Norway will come closer to NATO’s goal of spending 2% of GDP on defence, promised Prime Minister Erna Solberg. But she is not willing to name a figure of how much.
“We can not say just how much today. There are many unknown factors,’’ said Prime Minister Erna Solberg of Høyre (H) to NTB news.
She recently promised that the use of money will move upwards to 2% of gross domestic product (GDP) in the next long-term plan for the defence sector.
But Solberg does not want to put any exact numbers on the table.
‘’I can not say anything more about it. We can not make it concrete,”she said.
Norway under pressure
It is still a while before the new long-term plan is to be presented.Today’s plan is valid until 2020, while the next will cover the period from 2021 to 2024.
That’s why Solberg did not have to give details yet.
Norway has been under strong political pressure in front of NATO’s summit, which will take place on Wednesday and Thursday this week at the Alliance headquarters in Brussels.
There, Solberg had risked standing before U.S. President Donald Trump with nothing new to show.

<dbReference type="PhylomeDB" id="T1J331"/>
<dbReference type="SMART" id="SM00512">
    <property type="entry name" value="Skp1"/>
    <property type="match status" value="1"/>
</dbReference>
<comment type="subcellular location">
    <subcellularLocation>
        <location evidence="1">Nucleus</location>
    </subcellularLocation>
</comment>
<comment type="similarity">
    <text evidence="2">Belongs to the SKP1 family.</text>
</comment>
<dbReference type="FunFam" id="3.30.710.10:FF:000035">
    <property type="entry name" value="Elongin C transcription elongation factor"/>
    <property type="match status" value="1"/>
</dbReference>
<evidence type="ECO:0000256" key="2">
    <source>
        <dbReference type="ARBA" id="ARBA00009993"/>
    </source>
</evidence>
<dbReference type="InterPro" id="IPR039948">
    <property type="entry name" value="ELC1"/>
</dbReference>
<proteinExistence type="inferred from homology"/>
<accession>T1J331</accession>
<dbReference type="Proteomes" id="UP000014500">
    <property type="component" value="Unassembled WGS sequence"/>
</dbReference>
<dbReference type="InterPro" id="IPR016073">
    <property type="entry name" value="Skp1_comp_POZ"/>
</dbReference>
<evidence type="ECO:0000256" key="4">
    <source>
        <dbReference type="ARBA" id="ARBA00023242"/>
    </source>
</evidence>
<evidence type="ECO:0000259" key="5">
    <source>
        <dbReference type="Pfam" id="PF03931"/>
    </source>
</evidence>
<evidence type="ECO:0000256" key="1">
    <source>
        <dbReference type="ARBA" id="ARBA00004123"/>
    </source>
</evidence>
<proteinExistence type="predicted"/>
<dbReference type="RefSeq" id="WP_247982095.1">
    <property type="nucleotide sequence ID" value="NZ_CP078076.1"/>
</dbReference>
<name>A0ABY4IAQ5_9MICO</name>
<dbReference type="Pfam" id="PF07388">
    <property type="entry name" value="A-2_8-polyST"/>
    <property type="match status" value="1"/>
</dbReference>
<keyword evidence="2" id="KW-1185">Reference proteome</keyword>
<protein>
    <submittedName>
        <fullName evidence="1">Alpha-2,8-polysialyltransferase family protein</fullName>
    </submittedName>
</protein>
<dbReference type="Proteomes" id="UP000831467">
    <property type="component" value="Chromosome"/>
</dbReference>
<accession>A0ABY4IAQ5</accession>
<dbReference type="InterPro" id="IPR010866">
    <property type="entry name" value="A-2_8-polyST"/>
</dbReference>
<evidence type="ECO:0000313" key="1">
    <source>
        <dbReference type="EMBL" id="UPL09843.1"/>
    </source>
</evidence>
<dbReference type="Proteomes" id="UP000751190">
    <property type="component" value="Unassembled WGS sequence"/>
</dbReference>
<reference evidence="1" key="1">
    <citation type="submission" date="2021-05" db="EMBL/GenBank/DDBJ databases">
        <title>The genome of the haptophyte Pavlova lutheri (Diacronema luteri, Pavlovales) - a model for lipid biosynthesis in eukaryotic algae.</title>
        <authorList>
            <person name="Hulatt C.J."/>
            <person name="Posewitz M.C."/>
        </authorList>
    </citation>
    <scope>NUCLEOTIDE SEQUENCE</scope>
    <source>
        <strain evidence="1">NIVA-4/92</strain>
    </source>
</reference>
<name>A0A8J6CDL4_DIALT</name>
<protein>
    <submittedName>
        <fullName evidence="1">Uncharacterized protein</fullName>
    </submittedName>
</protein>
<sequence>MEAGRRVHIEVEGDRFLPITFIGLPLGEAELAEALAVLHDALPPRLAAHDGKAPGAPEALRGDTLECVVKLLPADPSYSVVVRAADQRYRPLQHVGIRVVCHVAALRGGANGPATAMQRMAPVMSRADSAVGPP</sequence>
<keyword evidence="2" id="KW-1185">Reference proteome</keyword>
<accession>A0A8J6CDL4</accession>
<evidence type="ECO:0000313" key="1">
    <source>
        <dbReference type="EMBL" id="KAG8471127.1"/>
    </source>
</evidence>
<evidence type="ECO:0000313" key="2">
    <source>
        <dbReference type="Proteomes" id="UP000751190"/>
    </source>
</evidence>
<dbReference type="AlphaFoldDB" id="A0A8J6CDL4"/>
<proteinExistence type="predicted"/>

Letter from Trump
In advance of the meeting,Trump has made it a key requirement that European Allies must increase defence budgets.
He believes it is deeply unfair to U.S. taxpayers that the USA today takes such a large part of the bill for the security of rich European countries.
In June,Trump wrote bold letters to several allies about the matter.
In the letter to Solberg, which was reproduced by VG newspaper,he pointed out that Norway is the only NATO country with a border with Russia who still have no credible plan to spend at least 2% of GDP on defence.
Solberg says there is no doubt that Trump will continue to squeeze.
She is nevertheless clear that she will not give any guarantee that Norway will reach 2% by 2024. Until then, the gap is too large.
“This means that almost all the wriggle room in the Norwegian economy will be used for defence. I think people want to build roads and hospitals too,” said Solberg.
Today, the defence budget is approximately 1.65 of GDP. It would cost NOK 13 billion more to reach 2%.
Defends today’s order
According to Solberg, the government has always believed that it is not the amount that is most important, but what the money is spent on.
In addition, Norway has a four-year long-term plan that makes it impossible to quantify the level in 2024 already, she pointed out.
“That’s the way we’ve been doing it for years, and it has worked very well for the Norwegian defence industry,” said Solberg, who strongly suggested that countries with more long-term plans do not have the same credibility.
“We deliver solid plans when we provide long-term information.Others deliver only theoretical plans,’’ she said.
© NTB scanpix / #Norway Today